Although the political leader central to the rise of the black power movement—Malcolm X—was a strong champion of cultural self-determination, he was not beyond using “any means necessary,” including the mainstream media, to achieve his goals.
The national spokesman for the Nation of Islam, the Black Muslim religious group, Malcolm X was a fierce opponent of Martin Luther King, Jr., and his advocacy of civil disobedience, integration, and interracial dialogue. When persecuted by racial oppression, Malcolm X argued, black Americans must not see themselves as victims, but fight aggressively, meeting brutality with violence if necessary, to maintain their freedom and independence.
Malcolm X was one of the most media-savvy black leaders of the period, readily employing television, magazines, and newspapers to spread the ideology of Islam and black nationalism. By the time of his assassination, in February 1965, he had appeared on scores of television programs, arguably more than any other civil rights figure including King. This media outreach helped build membership in the Nation of Islam from five hundred in 1952 to 30,000 in 1963, and enabled its leaders to influence African American public opinion for decades to come.
Image Credits/Captions (Click on thumbnails for full image)
The Autobiography of Malcolm X (Grove Press) 1966. 11 x 8 in. Collection of Civil Rights Archive/CADVC-UMBC, Baltimore, MD, Anonymous Gift, 2009.13
TV Still: WMAQ-TV. City Desk, March 17, 1963. Courtesy of NBC News Archives. Malcolm X mastered television, crafting every aspect of on-air persona—from his elegant dark suits and ties to his urbane speaking style—to emphasize his physical attractiveness, intelligence, and rhetorical gifts. He spoke forcefully and insistently, refusing to stop until he delivered the exact and complete message he wished to convey. Rarely raising his voice or demonstrating any sign of anger or agitation, the charismatic leader remained coolly in charge of rhetoric designed to convince African Americans of the justness and urgency of his cause.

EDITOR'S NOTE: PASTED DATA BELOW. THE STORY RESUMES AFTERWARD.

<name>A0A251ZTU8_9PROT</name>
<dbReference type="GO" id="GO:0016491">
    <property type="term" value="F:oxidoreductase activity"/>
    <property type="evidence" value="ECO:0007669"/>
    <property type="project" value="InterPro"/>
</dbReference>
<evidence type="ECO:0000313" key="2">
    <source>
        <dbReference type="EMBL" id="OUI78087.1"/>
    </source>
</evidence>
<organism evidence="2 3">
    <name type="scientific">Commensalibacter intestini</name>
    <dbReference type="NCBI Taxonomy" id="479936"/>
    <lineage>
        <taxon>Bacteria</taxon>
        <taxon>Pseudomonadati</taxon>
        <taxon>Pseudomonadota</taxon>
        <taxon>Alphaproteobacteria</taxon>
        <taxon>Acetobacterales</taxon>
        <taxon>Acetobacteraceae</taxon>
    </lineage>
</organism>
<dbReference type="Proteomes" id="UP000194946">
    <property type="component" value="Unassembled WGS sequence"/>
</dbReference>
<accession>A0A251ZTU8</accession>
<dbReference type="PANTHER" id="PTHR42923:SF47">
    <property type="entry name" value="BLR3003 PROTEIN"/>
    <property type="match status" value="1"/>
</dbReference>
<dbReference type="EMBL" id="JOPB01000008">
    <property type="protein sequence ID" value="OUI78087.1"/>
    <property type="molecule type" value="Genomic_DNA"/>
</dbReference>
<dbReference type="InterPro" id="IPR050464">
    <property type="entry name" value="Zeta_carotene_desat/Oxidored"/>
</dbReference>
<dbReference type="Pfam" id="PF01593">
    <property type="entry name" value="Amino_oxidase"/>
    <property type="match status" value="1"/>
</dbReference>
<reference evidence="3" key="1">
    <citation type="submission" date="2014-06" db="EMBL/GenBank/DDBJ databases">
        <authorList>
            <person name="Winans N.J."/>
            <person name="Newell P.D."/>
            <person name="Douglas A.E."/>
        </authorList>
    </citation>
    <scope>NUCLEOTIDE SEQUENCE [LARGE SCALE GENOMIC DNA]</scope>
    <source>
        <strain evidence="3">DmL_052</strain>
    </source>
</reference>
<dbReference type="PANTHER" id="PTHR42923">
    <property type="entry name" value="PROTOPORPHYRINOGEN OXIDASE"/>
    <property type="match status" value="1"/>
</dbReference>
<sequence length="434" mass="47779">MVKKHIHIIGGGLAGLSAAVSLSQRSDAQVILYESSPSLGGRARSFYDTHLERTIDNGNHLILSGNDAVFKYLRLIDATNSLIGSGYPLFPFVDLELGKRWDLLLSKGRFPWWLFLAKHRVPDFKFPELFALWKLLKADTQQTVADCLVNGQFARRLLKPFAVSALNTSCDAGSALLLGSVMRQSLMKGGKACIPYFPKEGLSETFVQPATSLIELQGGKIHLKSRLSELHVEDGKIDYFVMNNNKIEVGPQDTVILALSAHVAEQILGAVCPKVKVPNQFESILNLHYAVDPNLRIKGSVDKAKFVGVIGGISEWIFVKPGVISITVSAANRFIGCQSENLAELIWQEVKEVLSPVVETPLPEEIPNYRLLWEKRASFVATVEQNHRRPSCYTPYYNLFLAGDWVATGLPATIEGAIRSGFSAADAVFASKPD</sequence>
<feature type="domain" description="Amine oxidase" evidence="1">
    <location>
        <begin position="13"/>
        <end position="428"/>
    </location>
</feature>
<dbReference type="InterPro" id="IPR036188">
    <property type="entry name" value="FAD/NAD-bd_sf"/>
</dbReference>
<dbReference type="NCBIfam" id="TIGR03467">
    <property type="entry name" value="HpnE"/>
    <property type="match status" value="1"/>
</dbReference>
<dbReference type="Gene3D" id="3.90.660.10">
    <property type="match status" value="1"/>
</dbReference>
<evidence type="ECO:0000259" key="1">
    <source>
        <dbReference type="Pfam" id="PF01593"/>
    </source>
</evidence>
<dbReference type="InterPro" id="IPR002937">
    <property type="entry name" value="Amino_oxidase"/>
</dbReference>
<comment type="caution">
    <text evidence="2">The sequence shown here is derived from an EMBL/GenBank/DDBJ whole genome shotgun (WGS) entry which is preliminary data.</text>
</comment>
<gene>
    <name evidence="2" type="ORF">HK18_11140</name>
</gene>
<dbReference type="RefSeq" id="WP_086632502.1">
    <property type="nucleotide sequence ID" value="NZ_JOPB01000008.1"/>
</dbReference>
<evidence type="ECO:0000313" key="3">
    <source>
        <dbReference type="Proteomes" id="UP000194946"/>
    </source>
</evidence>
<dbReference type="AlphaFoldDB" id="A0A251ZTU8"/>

Robert Flora. Malcolm X, Los Angeles, 28 May 1963. Gelatin silver print. 6 3/8 x 9 5/8 in. UPI Telephoto HCP052804-5/28/63. Courtesy United Press International and estate of Robert Flora. A keen steward of his own and the Nation of Islam’s visual representation in the media, Malcolm X often carried a camera to record Black Muslim activities, and even set up the shots of photojournalists assigned to cover the group.
MALCOLM X born: May 19, 1925/HO CHI MINH born: May 19, 1890, n. d. Silkscreen on paper. 17 1/2 x 22 1/2 in. Collection of Civil Rights Archive/CADVC-UMBC, Baltimore, MD, 2005.196